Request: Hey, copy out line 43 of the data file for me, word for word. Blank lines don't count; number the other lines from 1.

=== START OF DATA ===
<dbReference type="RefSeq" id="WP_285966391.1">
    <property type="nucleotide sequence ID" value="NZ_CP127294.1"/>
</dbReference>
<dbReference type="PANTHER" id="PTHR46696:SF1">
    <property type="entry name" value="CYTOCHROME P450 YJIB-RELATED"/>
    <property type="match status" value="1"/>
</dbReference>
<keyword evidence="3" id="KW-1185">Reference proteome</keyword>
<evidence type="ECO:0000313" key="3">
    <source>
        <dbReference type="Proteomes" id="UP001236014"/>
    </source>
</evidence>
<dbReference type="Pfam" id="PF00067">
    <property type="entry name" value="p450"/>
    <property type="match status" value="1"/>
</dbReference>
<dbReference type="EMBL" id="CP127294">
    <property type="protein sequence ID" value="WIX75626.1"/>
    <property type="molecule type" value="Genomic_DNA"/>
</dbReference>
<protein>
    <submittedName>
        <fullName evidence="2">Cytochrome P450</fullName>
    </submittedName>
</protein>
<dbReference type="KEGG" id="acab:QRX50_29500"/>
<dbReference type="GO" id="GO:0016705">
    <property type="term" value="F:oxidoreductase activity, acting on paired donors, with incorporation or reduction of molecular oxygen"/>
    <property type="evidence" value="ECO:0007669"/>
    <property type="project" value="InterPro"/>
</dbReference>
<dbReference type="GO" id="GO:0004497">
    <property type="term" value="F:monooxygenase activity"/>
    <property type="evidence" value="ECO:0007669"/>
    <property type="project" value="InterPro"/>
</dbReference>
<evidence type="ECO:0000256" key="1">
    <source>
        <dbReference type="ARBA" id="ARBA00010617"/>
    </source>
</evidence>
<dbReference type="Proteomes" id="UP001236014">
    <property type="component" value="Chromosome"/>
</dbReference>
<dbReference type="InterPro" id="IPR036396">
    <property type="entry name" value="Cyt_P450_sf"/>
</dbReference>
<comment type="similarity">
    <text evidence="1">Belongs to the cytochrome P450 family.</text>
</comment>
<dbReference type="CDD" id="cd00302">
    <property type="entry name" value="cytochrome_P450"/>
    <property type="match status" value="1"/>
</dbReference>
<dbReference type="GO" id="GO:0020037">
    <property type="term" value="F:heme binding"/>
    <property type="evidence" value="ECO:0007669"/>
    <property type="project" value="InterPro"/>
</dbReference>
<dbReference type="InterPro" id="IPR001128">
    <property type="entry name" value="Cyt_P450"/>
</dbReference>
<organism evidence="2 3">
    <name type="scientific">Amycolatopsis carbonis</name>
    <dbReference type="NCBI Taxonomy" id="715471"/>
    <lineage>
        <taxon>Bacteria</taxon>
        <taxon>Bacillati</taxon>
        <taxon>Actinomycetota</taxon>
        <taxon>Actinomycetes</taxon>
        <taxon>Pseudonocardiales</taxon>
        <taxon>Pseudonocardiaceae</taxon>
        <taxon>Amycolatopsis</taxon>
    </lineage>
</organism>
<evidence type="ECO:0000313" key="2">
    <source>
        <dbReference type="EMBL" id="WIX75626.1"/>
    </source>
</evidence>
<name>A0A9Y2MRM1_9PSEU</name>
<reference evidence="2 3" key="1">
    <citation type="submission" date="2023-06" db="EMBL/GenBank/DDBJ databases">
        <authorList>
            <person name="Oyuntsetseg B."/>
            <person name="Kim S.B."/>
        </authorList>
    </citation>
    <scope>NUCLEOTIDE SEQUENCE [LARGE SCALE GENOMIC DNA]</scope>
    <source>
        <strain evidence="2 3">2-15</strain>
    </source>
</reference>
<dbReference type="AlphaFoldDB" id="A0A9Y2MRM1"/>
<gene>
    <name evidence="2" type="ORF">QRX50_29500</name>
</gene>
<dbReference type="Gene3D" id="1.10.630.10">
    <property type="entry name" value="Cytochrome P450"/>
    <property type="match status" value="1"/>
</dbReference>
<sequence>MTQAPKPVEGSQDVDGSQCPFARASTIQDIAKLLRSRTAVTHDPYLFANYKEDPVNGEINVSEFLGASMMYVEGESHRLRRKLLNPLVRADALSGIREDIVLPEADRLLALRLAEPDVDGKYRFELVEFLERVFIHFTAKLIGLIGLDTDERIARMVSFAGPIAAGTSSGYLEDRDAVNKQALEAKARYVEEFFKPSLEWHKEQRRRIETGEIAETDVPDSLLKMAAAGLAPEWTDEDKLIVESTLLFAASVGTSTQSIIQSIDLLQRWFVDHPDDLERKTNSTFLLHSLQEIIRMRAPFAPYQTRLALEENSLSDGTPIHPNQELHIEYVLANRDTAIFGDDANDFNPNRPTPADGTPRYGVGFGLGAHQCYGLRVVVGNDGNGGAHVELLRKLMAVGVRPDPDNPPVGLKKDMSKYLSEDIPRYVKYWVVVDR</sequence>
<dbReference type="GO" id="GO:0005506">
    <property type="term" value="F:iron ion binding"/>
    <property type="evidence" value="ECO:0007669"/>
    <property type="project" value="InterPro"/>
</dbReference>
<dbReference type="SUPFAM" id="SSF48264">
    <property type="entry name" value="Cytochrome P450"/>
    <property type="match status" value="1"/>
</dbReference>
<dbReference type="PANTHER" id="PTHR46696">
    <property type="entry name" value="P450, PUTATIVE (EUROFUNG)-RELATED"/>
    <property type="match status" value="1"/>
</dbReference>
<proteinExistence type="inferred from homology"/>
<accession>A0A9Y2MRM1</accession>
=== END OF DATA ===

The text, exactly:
<dbReference type="Proteomes" id="UP001236014">